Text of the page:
The Hundred rules 2021: How is The Hundred different from T20 cricket?

Dixit Bhargav
|Published 20/07/2021

The Hundred rules: The trailblazing 100-ball tournament is all in readiness to put on display something contrasting for cricket fans.

ECB (England Cricket Board) will set the ball rolling with respect to their latest innovation titled “The Hundred” from tomorrow. The  month-long trailblazing tournament will be played between eight teams which will represent seven cities namely Manchester, Headingley, Birmingham, Nottingham, Cardiff, London and Southampton.

As is the case in other domestic tournaments in England, London will be represented by two teams due to the presence of two iconic stadiums in the Lord’s and The Oval.

ALSO READ: The Hundred 2021 Women’s squads of all teams

The Hundred, which ended up being delayed by a year due to the outbreak of COVID-19 pandemic last year, has been affected by the global crisis this year as well. The latest consequence of COVID-19 has resulted in the withdrawals of multiple top-notch players who chose to skip the tournament due to several reasons.

Having said that, the novelty of a 100-ball format has it in it to allure eyeballs of cricket fans from across the world. With an ICC T20 World Cup to be played later in the year, a shortened tournament like this is highly likely to unearth a few talented cricketers.

The Hundred rules

1) Toss – The toss does not have to take place on the ground.

2) 100 balls per innings – As mentioned above, each innings will comprise of 100 balls.

3) No ‘overs’ – The Hundred will do away with the age-old concept of “over” in cricket. As a result, 100 balls will be divided into blocks of five deliveries. At maximum, a bowler can bowl two consecutive blocks of five deliveries. After the end of five balls, umpires will show a white card and call “five” to signal the end of one block to players, scorers, broadcasters and spectators.

4) Change of ends after 10 balls – Until now, ends used to get changed after each over irrespective of the format in competitive cricket. However, The Hundred will allow players to play from the same end for 10 balls, i.e., two blocks of five deliveries.

5) Bowler delivers either five or 10 consecutive deliveries – Fielding captains will have the option of bowling the same bowler for either five or 10 deliveries. Having said that, the maximum a bowler can bowl in an innings is 20 balls which follows the current white-ball rule where a bowler bowls one-fifth of the total number of deliveries of an uninterrupted innings.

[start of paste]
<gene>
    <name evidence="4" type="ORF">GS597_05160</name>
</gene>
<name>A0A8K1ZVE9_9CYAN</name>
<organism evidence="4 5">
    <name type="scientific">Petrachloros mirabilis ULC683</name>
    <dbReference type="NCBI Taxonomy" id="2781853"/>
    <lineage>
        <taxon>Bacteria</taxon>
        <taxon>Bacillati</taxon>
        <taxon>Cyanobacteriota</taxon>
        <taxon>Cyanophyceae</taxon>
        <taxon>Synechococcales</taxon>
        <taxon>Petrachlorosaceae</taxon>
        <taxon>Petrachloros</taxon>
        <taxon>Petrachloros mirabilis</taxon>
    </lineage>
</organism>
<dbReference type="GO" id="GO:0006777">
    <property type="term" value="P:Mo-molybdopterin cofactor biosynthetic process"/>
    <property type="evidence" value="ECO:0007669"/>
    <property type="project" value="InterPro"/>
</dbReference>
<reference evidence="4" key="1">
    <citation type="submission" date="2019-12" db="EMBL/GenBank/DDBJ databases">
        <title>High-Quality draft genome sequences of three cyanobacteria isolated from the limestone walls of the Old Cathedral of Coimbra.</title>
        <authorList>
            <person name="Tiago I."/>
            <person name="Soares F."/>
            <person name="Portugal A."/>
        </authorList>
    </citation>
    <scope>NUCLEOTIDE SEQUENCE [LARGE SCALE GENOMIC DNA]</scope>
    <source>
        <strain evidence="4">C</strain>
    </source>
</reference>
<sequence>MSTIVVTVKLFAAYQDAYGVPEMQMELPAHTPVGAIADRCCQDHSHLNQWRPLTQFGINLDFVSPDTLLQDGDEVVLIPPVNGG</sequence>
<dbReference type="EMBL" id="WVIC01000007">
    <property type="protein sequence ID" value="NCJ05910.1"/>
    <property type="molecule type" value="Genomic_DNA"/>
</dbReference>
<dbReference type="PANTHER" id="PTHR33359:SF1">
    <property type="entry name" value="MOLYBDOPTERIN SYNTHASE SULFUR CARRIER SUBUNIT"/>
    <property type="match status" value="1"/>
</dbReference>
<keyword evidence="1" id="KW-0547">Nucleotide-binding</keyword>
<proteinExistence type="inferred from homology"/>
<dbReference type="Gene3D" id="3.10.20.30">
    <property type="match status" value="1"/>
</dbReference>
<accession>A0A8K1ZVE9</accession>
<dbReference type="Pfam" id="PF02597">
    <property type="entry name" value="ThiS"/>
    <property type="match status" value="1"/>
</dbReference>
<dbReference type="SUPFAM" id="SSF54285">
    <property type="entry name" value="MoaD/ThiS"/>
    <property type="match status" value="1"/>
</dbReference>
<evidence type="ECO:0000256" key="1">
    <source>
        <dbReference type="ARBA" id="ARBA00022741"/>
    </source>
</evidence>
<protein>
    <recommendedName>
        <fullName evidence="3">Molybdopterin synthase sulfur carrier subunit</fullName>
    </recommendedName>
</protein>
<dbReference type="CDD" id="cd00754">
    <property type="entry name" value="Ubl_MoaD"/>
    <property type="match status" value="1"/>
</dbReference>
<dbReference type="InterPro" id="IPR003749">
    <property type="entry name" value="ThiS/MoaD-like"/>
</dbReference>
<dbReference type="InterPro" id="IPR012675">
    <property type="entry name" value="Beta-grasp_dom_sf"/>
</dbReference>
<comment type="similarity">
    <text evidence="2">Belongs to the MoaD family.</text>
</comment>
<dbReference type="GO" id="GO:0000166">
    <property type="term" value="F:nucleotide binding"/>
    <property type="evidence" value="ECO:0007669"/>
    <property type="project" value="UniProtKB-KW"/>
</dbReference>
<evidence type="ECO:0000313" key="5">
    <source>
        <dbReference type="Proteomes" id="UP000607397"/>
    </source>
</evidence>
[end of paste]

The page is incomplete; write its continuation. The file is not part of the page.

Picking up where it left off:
6) Powerplay – A 25-ball powerplay at the start of each innings.

7) Strategic timeout – Fielding sides will get one strategic timeout of two and a half minutes per innings. It can be opted anytime after the powerplay.

8) No crossing of batters – In case of a caught dismissal, batters won’t be allowed to change strike even if the two of them have crossed each other while running between the wickets. In simple words, a new batter will always take the strike after a caught dismissal provided the outgoing batter doesn’t get out on the last ball of a 10-ball block.

9) DRS – DRS (Decision Review System) will be used for the first time in any English domestic match.

10) Tied match – Each team will get a point each if a league match results in a tie. In case of a tied knockout match, teams will have to play a ‘Super Five’. A second ‘Super Five’ will be played if the first one also gets tied. If the second ‘Super Five’ also results in a tie, the team which finished higher in the Group stage will be declared as the winner.

11) Over rate – If a team is behind their over rate, they shall be required to field with one fewer player outside the circle from the point the penalty is incurred.

12) Duration – An average The Hundred match will last for two and a half hours.


About the author
Dixit Bhargav

Dixit Bhargav

Born and brought up in Pathankot, Dixit Bhargav is an engineering and sports management graduate who is currently into his fifth year as a Cricket Editor at The SportsRush. His first cricketing memory dates back to 2002 when former India captain Sourav Ganguly had waved his jersey at the historic Lord’s balcony. What followed for an 8-year-old was an instant adulation for both Ganguly and the sport. The optimist in him is waiting for the day when Punjab Kings will win their maiden Indian Premier League title. When not watching cricket, he is mostly found in a cinema hall watching a Punjabi movie.

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